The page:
Like every successful business, a well-run household needs a financial backup plan. Over my 40 years of experience in the financial planning industry, I have found that most successful households have one or more of the household members who are designated as the family’s Chief Financial Officer (Family CFO).

The Family CFO is often responsible for paying bills, maintaining bank accounts, monitoring and reviewing investments, and collecting information for taxes. This person is usually the primary contact between other financial professionals like insurance agents, loan officers, and estate attorneys.

It is inevitable that one day the family CFO will no longer be able to serve in that capacity due to complications from aging or simple lack of desire. This is why all successful households need a financial backup plan.

Document, Divide or Delegate

There are three ways to develop a backup plan for your Family CFO: Document, Divide, or Delegate.


If the Family CFO is disciplined about documenting the family’s financial situation and the related plans, then the backup CFO will more quickly and easily assume those responsibilities. For example, if the Family CFO has a net worth statement showing all the family assets, where they are held and how they are titled, the successor can more easily come in and help to manage them.

A budget for cash flow management purposes will help the backup Family CFO understand where the money goes and who needs to get paid to maintain the household. Ultimately, a filing system is necessary to collect all important information to file taxes and potentially make changes to your investment portfolio or estate plans as your family’s situation or goals change.

Successful implementation of this financial backup plan is directly related to the technology the Family CFO uses to maintain the documentation and letting other household members know where to access that documentation.


When the heads of household both work full-time, the family may choose to divide CFO responsibilities. By dividing and conquering, each team member can avoid feeling overwhelmed. Generally, both team members have a basic understanding of how the family finances operate. Therefore, if one of the Family CFO team members cannot complete their tasks, the other team member can assume full CFO responsibilities for a period of time.

The success of this approach often requires regular Family CFO meetings – a necessary evil to keep each other informed about the different aspects of the family finances. The downside to this approach is that unless communication about the family finances is constant and consistent, certain aspects may not be coordinated and executed. An example of the lack of financial coordination due to a lack of consistent communication could be if the family’s portfolio got out of balance and the team member responsible for the rebalance was unaware of the tax consequences when they rebalanced the portfolio.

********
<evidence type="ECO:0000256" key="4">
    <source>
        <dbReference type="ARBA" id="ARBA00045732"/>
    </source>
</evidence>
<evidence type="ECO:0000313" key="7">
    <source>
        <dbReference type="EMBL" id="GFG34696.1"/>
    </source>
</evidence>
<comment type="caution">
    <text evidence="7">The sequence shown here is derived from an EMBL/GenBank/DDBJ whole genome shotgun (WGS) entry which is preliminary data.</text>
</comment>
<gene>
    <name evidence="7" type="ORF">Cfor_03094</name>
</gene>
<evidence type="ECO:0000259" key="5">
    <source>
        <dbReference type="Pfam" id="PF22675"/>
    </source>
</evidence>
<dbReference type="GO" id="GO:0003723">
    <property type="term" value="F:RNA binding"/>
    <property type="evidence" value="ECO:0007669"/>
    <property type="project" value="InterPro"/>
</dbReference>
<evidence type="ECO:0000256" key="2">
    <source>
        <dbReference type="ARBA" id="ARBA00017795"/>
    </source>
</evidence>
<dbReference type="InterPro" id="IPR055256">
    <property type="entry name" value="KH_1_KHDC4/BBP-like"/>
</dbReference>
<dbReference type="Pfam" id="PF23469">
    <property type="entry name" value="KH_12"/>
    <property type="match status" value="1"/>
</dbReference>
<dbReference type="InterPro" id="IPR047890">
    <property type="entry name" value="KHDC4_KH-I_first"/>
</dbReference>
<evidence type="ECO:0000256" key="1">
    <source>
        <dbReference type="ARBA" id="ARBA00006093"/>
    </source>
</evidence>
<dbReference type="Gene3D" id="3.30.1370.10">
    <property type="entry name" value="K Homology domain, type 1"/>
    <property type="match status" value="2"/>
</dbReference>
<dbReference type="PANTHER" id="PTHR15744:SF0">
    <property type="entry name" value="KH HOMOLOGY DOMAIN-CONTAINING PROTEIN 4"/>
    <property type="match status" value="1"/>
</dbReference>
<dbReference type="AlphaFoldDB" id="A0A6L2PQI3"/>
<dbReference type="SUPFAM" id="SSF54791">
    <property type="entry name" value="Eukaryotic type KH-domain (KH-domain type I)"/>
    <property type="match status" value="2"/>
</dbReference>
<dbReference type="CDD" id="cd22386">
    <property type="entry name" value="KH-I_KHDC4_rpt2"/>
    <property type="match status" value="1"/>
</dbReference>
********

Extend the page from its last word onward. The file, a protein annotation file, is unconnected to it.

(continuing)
This is typically the most successful backup plan strategy because the delegation is to a full-time professional, but it is the strategy that often has the most resistance. Many households do not want to follow this strategy because they feel like they give up too much control. Regarding control: if the family delegates a third party to be the Family CFO, the heads of the household still maintain all the decision-making authority; they just delegate the record keeping, communication and execution to someone whose full time job it is to the help the family make smarter financial decisions.

A good family CFO needs to know that someone who is a full-time financial planner will likely have a deeper knowledge about the disciplines involved in managing a financial life and will generally make more informed recommendations. It’s the same reason that we visit a doctor to check our health or call a lawyer for legal assistance.

Family CFO

Successful households, like successful businesses, need a Chief Financial Officer (Family CFO). Some characteristics of a good Family CFO include an interest in managing taxes, watching the market and economy, and knowing how these different areas affect their family’s financial plan. A good family CFO also needs to recognize that a good financial backup plan requires the Family CFO’s responsibilities either be documented, divided or delegated.

Author Donald D. Duncan Financial Advisor / Managing Director

Don focuses on high income and/or $1 million net worth clients. He earned an MBA from DePaul University and brings an evidence-based, risk management oriented, institutional perspective to investment management.

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